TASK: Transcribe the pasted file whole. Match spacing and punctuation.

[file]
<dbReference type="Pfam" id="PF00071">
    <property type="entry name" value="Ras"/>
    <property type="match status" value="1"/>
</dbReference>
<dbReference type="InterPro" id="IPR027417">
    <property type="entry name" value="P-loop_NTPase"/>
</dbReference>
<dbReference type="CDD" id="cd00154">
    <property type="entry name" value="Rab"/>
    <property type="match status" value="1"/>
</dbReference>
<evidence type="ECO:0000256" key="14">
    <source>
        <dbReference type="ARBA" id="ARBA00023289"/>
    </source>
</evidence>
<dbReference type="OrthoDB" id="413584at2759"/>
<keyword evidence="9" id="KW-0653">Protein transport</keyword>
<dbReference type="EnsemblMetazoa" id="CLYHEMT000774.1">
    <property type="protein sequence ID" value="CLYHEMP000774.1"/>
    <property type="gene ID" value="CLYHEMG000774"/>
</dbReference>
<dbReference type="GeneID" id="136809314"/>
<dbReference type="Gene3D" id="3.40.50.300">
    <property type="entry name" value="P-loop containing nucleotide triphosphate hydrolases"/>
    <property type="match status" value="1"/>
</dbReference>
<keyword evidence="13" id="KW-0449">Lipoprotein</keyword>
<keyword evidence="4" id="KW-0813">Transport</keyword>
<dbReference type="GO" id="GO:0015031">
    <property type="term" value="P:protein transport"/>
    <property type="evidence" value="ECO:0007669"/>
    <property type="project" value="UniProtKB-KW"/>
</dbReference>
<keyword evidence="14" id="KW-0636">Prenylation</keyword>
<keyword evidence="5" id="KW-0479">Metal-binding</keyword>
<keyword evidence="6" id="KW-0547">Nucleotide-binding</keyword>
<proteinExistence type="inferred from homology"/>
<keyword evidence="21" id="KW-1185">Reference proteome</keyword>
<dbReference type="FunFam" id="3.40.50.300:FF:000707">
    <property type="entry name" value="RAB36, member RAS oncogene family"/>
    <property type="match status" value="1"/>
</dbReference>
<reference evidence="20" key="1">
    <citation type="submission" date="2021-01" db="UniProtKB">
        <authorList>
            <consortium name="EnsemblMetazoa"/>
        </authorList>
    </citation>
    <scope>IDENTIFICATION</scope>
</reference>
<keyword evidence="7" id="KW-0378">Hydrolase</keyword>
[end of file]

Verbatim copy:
<dbReference type="Pfam" id="PF00071">
    <property type="entry name" value="Ras"/>
    <property type="match status" value="1"/>
</dbReference>
<dbReference type="InterPro" id="IPR027417">
    <property type="entry name" value="P-loop_NTPase"/>
</dbReference>
<dbReference type="CDD" id="cd00154">
    <property type="entry name" value="Rab"/>
    <property type="match status" value="1"/>
</dbReference>
<evidence type="ECO:0000256" key="14">
    <source>
        <dbReference type="ARBA" id="ARBA00023289"/>
    </source>
</evidence>
<dbReference type="OrthoDB" id="413584at2759"/>
<keyword evidence="9" id="KW-0653">Protein transport</keyword>
<dbReference type="EnsemblMetazoa" id="CLYHEMT000774.1">
    <property type="protein sequence ID" value="CLYHEMP000774.1"/>
    <property type="gene ID" value="CLYHEMG000774"/>
</dbReference>
<dbReference type="GeneID" id="136809314"/>
<dbReference type="Gene3D" id="3.40.50.300">
    <property type="entry name" value="P-loop containing nucleotide triphosphate hydrolases"/>
    <property type="match status" value="1"/>
</dbReference>
<keyword evidence="13" id="KW-0449">Lipoprotein</keyword>
<keyword evidence="4" id="KW-0813">Transport</keyword>
<dbReference type="GO" id="GO:0015031">
    <property type="term" value="P:protein transport"/>
    <property type="evidence" value="ECO:0007669"/>
    <property type="project" value="UniProtKB-KW"/>
</dbReference>
<keyword evidence="14" id="KW-0636">Prenylation</keyword>
<keyword evidence="5" id="KW-0479">Metal-binding</keyword>
<keyword evidence="6" id="KW-0547">Nucleotide-binding</keyword>
<proteinExistence type="inferred from homology"/>
<keyword evidence="21" id="KW-1185">Reference proteome</keyword>
<dbReference type="FunFam" id="3.40.50.300:FF:000707">
    <property type="entry name" value="RAB36, member RAS oncogene family"/>
    <property type="match status" value="1"/>
</dbReference>
<reference evidence="20" key="1">
    <citation type="submission" date="2021-01" db="UniProtKB">
        <authorList>
            <consortium name="EnsemblMetazoa"/>
        </authorList>
    </citation>
    <scope>IDENTIFICATION</scope>
</reference>
<keyword evidence="7" id="KW-0378">Hydrolase</keyword>